About 14,500 people attended Juan Dixon's first win as a college basketball player.
The Calvert Hall alum scored 14 points during a 113-46 blowout of Western Carolina for then-No. 6 Maryland at Cole Field House Nov. 14, 1998. If he never won another game, the moment would have been a fitting culmination to a life story worthy of a motion picture.
Three-hundred-and-twenty-seven people attended Dixon's first win as a Division I college basketball head coach.
The former Maryland star saw his Coppin State team snap a 17-game losing streak by holding off Florida A&M, 79-78, in double overtime at the Coppin State Physical Education Complex Jan. 8, 2018. If he never won another game, the moment would have equally been a fitting culmination to a second act worthy of a motion picture.
In the bowels of the arena after the win, Dixon became emotional.
"I've been in this situation before as a player. And I remember my junior year at Maryland," Dixon began, but at this point he had to stop to compose himself. "We [were] on a five-game losing streak. Coach [Gary Williams] came in nice and loose our next practice, and I took a page out of his book."
Dixon, in his first season at Coppin, went on to speak about the tears he shared with his assistant coaches after recording just one win -- a narrow victory against a bad opponent. When I asked him why the moment meant so much to him, he opened up about the more recent chapters in his unbelievable life story.
"I've worked so hard to figure out what my purpose is in my life," Dixon, 39, said. "I've had unbelievable family support, coaches that never gave up. And they saw something more in me than I ever saw in myself."
Before Dixon became a star at Maryland, he overcame a difficult childhood, in which his mother and who he thought was his father died of AIDS-related illnesses before Dixon was 17. He later discovered his biological father, Bruce Flanigan, and the two became close.
The transition from professional athlete to college basketball coach was not easy for Dixon. Those of us who covered him would regularly find him to be distant if not purely abrasive. The former NCAA Tournament Most Outstanding Player -- when the Terps won the national championship -- admits that those years brought out his worst.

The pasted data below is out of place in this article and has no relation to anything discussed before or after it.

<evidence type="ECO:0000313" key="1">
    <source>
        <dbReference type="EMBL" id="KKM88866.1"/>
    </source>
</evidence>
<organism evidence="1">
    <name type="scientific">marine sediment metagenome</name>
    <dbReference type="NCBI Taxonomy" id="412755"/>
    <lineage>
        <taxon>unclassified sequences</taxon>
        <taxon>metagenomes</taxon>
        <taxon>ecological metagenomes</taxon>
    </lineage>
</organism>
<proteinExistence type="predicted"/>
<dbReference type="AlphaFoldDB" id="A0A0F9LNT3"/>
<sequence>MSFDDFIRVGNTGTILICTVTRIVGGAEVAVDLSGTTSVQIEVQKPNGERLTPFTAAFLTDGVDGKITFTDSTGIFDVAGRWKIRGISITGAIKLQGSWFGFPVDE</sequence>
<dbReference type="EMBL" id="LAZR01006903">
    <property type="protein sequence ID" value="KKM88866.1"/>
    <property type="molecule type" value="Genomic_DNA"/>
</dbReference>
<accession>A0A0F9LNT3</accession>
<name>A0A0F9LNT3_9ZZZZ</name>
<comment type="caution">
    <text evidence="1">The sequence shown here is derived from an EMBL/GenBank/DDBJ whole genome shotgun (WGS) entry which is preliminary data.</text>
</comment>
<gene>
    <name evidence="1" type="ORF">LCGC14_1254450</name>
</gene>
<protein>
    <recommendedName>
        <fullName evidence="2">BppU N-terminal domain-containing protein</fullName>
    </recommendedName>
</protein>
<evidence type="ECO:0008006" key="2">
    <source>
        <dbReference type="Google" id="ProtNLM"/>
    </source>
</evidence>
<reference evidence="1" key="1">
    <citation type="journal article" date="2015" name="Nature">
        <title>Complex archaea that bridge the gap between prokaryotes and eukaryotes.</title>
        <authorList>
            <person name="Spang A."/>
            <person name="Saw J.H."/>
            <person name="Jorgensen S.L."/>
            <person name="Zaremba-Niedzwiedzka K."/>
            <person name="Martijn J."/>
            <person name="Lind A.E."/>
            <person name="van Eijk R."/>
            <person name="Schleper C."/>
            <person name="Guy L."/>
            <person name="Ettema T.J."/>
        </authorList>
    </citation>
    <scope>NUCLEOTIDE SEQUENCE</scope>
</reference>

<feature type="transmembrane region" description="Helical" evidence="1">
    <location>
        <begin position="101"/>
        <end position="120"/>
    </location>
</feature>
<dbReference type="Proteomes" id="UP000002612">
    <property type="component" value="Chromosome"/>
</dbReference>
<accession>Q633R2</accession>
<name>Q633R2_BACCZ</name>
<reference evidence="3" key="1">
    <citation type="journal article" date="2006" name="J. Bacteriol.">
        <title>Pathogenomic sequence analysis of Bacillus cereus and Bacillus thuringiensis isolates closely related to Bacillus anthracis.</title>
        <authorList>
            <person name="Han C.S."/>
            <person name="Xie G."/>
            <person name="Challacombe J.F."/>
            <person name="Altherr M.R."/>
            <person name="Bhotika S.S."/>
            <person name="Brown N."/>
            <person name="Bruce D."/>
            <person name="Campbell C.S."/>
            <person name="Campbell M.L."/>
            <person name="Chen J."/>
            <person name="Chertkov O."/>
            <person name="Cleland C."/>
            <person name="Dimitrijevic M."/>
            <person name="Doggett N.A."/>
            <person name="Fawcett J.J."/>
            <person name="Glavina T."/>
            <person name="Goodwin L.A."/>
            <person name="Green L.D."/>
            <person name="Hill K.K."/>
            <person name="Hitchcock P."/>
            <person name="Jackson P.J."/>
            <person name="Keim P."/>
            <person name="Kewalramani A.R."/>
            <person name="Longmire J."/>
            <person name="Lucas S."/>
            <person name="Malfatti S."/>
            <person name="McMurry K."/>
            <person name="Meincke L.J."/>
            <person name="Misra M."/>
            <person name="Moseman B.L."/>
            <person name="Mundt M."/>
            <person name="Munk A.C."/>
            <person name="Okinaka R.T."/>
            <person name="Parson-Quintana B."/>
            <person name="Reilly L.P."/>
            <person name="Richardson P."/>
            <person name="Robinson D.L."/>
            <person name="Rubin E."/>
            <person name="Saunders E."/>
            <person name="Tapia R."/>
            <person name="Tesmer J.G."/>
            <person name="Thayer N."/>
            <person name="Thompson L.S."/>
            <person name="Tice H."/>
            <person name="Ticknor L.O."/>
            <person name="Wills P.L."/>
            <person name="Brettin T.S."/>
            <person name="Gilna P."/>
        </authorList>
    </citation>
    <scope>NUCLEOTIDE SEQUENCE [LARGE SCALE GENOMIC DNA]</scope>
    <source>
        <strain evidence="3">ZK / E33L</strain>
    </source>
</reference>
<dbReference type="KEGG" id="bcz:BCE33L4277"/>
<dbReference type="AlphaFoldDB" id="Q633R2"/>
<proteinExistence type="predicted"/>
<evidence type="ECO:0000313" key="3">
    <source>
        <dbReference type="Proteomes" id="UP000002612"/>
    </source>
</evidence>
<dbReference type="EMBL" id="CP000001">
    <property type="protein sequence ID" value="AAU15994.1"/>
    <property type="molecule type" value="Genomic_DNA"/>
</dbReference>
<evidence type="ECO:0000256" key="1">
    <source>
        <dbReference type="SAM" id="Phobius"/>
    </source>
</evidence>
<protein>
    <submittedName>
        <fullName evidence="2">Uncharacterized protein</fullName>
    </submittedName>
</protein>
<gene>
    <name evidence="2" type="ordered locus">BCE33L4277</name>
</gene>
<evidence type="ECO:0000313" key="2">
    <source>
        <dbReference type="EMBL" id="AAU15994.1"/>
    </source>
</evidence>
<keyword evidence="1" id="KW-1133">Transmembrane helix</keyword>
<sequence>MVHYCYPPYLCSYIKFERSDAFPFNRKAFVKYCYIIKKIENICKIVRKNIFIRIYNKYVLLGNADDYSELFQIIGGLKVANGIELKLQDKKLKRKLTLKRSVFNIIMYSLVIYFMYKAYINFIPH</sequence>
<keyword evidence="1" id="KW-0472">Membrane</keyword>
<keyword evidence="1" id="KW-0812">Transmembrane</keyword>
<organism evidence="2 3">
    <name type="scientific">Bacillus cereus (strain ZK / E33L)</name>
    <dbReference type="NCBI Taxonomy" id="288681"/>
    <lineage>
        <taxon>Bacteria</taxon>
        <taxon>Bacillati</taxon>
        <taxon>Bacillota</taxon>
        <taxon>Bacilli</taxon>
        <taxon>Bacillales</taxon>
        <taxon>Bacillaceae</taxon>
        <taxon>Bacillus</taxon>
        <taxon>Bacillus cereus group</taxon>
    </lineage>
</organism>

"Life teaches you so many lessons," said Dixon, who played seven seasons in the NBA. "And my family has been so supportive. I've been through a lot. I've been at the top of the mountain, and I've hit rock bottom. I've treated people wrong, and I've learned that I need to treat people extremely well.
"I know I had a moment in my life where I wasn't a great husband, I wasn't a great dad. I did things out of the norm."
His ex-wife -- and current partner -- Robyn Dixon paints a clearer picture of how things went after injuries forced him to retire from the NBA.
"There is kind of like -- with a lot of professional athletes -- there is like a period of denial or not really knowing what your purpose is when you take away the sport," Robyn Dixon said. "And so he went through a really rocky time those first three years after his career ended.
"And we went through a period where we lost all our money. We lost our cars; we lost our homes. And so it's like … starting over. And you can appreciate everything so much more."
Coaching was the vehicle for Dixon to turn his life around.
"He had to hit his rock bottom," Robyn Dixon said, "to kind of be able to reflect and say, ‘It's time for me to grow up. It's time for me to change. It's time for me to really figure out what my purpose is' and to realize that playing sports was more of a vehicle to get him to his real career and to really understand that being a basketball player was not what defined him."
Nine credits short of getting his degree, Dixon re-enrolled at Maryland in January 2013. He took the lowest-rung coaching job available under head coach Mark Turgeon. He would go on to accept the head coaching job of the women's team at the University of the District of Columbia before coming to Coppin.
"No NBA player aspires to be [a Division II women's coach]," Robyn Dixon said. "It's humbling. While they were blessings, it's still a humbling experience. So I think you just are able to appreciate life more."
After that first win coaching in his hometown, Dixon truly appreciated all of it -- his two sons putting their ears to the locker room door to try to hear their dad's postgame speech, his high school sweetheart who remained in his life despite his failings, a newly discovered biological father and a group of players reveling in their first taste of victory.
As a Baltimore sports fan, I appreciated the opportunity to share in another incredible moment for our city's most compelling athlete … ever.
Photo Credit: Courtesy of Coppin State Athletic Department
Issue 241: January / February 2018